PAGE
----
5. Remember you can file your provisional patent application after completing any of the modules
Now for a little more general information about patents...
A provisional patent application (PPA) is a type of utility patent application (as opposed to design or plant patent applications). You can accurately refer to a PPA as a "provisional patent application," a "PPA," a "provisional application" or simply as a "provisional." It is not accurate to call a PPA a "patent" (because it isn't and never will be an issued patent) or a "provisional patent" (because this is only a mythological character in the lazy vocabulary of an overworked patent attorney).
In general, your PPA is not examined. Your PPA is not searched. The content of your PPA is not reviewed. Your PPA is not published. Your PPA cannot be extended or renewed beyond 1 year. But since your PPA is a legal document sitting with the federal government, there are a bunch of nuances and potential exceptions to these statements that we go over in the workshop.
You get credit for all the technical details that are fully described (and shown, if necessary) in your PPA when it is filed. You cannot amend it to add more technical information. However, you can file more than one PPA on different aspects of the same invention, then "bundle" the PPAs together into a single non-provisional patent application later on before examination.
You can seek exclusive legal rights in a non-provisional patent application based on the technical details, combinations, and permutations you describe in your PPA. Your PPA only protects you for what you include. Nothing else. Even if you thought it was logical to assume all the permutations would be covered because you mentioned one or two of them. They will not receive legal protection, unless you describe them in sufficient detail in your PPA.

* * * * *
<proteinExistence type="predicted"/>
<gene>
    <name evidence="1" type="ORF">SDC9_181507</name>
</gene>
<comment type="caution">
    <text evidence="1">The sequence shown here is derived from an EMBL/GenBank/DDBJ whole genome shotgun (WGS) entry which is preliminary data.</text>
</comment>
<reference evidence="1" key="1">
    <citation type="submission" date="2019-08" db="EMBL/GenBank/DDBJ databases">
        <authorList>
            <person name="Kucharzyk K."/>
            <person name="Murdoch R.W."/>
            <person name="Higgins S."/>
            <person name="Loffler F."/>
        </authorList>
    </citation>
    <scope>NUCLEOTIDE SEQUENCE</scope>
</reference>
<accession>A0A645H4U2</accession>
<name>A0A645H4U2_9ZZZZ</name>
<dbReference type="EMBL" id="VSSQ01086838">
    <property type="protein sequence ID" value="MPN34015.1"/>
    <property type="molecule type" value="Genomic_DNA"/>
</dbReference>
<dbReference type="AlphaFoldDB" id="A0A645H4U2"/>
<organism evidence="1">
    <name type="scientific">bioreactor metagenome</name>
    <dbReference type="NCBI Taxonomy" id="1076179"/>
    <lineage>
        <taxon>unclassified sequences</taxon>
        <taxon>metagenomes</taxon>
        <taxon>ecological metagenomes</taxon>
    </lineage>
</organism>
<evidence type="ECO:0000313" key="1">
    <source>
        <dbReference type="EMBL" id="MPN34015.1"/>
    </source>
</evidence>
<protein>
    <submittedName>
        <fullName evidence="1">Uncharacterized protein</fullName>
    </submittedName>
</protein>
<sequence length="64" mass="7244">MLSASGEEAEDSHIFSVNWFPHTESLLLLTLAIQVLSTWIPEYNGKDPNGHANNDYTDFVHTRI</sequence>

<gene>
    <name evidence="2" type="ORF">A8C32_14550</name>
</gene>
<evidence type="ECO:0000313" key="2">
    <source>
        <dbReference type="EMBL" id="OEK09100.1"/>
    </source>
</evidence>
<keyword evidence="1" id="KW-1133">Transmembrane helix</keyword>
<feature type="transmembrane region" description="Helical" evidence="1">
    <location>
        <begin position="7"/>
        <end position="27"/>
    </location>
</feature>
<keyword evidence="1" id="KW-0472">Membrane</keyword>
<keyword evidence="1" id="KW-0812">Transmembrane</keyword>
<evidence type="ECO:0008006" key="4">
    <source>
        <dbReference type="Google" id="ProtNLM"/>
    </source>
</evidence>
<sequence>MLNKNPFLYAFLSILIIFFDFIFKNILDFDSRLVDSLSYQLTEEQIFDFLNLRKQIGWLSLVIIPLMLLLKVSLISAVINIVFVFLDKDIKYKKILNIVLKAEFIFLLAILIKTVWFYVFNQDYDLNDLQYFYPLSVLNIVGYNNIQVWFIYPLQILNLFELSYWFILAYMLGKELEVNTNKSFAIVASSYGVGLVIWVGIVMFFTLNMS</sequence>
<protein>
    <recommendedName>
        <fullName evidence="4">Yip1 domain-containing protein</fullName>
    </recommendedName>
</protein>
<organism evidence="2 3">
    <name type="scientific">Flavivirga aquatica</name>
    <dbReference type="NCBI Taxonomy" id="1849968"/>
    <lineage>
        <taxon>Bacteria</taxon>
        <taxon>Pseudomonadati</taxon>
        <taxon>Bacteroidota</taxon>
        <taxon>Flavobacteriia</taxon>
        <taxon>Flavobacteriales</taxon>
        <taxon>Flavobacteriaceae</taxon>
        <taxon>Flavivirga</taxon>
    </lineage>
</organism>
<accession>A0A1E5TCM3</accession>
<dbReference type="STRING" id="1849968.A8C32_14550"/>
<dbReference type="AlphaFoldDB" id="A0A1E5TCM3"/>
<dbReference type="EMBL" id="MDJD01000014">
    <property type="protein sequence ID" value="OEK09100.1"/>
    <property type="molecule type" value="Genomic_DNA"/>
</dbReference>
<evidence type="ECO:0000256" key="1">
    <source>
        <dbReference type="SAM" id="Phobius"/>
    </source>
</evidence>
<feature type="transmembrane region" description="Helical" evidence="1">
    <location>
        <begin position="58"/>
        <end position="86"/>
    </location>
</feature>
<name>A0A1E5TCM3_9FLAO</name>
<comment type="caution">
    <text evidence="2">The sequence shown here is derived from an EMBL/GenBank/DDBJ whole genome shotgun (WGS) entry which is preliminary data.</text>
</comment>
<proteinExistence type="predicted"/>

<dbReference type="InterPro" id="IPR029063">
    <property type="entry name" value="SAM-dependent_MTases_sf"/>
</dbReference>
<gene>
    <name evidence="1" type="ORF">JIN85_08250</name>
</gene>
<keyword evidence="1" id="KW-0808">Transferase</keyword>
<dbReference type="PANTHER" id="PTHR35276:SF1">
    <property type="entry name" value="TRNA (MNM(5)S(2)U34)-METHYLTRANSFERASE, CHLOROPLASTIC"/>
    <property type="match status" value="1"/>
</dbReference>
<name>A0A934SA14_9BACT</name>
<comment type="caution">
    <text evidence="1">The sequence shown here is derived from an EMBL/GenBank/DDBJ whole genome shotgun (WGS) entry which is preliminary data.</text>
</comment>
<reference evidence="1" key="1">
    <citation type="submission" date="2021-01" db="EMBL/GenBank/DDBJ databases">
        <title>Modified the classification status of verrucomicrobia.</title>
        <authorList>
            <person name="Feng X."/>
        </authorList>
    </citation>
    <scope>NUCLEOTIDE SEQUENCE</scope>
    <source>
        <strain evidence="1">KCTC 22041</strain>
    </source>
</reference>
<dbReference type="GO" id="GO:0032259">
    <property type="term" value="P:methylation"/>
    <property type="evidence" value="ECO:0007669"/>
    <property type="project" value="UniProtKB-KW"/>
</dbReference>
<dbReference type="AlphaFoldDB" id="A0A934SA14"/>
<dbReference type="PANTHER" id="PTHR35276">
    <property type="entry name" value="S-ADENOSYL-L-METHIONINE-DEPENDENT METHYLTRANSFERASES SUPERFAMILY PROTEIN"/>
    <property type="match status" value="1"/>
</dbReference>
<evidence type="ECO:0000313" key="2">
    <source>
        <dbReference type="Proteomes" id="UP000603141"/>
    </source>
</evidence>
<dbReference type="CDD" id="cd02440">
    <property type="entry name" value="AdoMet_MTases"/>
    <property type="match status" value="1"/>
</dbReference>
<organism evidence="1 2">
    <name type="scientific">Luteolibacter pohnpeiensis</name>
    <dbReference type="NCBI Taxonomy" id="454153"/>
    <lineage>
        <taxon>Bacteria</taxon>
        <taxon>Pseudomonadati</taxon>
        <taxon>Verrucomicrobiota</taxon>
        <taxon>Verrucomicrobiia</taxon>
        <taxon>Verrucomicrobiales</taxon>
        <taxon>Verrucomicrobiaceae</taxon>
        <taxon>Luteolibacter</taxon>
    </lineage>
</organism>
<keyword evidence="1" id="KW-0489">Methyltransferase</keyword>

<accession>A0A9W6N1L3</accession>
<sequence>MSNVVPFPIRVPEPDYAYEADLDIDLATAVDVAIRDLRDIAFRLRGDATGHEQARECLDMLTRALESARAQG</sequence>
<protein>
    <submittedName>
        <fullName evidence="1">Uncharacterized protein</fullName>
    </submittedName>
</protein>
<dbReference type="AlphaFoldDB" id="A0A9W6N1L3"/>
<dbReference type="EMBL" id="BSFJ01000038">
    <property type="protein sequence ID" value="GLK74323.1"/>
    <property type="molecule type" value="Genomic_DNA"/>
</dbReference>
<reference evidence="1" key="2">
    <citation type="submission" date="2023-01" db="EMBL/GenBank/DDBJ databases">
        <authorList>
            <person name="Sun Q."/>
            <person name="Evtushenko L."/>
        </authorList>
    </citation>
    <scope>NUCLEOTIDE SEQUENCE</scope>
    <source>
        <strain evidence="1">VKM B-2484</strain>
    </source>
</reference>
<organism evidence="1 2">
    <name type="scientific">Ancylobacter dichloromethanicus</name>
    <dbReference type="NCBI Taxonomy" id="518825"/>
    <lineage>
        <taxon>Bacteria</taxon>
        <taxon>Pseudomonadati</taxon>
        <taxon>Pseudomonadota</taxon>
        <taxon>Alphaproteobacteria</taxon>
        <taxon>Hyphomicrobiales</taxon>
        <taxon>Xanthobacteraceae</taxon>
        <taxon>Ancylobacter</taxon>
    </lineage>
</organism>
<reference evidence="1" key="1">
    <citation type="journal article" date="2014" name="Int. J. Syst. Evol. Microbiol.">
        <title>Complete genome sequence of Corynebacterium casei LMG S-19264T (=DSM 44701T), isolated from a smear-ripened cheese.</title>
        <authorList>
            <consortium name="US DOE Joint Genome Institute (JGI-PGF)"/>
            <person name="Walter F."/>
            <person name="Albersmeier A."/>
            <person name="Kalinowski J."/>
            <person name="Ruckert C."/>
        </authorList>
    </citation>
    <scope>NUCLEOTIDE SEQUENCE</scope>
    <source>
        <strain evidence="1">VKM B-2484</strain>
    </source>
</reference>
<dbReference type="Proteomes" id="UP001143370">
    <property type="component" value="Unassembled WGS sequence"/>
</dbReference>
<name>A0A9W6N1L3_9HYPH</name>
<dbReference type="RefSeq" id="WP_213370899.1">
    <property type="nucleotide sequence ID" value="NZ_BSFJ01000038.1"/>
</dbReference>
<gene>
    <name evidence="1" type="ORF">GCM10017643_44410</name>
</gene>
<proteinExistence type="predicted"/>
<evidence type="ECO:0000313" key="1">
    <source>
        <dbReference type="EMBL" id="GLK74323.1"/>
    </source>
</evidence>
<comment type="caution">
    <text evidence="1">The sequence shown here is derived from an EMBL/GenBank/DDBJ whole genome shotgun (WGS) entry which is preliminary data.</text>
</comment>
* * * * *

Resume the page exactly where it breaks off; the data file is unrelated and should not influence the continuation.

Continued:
Filing a PPA is usually the very first step an inventor takes to explore whether or not the invention is "a good idea." A PPA by itself cannot be used to stop infringers or copycats, but opens the door so inventors can more confidently proceed with typical business model and market validation processes, including talking to potential customers, manufacturers, distributors, and even investors.
Sometimes you hear people warn about the "pitfalls" of PPAs. Let's be clear, filing a PPA will not hurt you, as long as you include specific descriptions for the inventions (and details) you want to protect. Rather, the "pitfall" is being misinformed and thinking that you can get protection for your invention without describing it fully in your PPA.
Jeff Holman is an accomplished startup attorney.
He holds degrees in electrical engineering ('00), law ('05), and a master of business administration (MBA) ('16).
While he has worked in the past with many of the most inventive global corporations, Mr. Holman now works exclusively with startups, founders, and early-stage innovators because he loves the excitement and chaos or early- and growth-stage companies.
He founded the law firm "Intellectual Strategies" to provide a team approach legal services for startups--many startups enjoy working with multiple legal experts in a cohesive and collaborative way as they grow and face different obstacles and opportunities.
This is general information. This is not legal advice for your specific situation. This may be considered attorney advertising.
No attorney-client relationship exists, and the attorney(s) and law firm featured here do not owe you any duties without 1) a written and mutually signed legal representation engagement agreement, and 2) payment of the law firm's estimate, quote, or retainer invoice.
If you would like to establish an attorney-client relationship, you will need to reach out to the attorney and/or law firm directly for more information.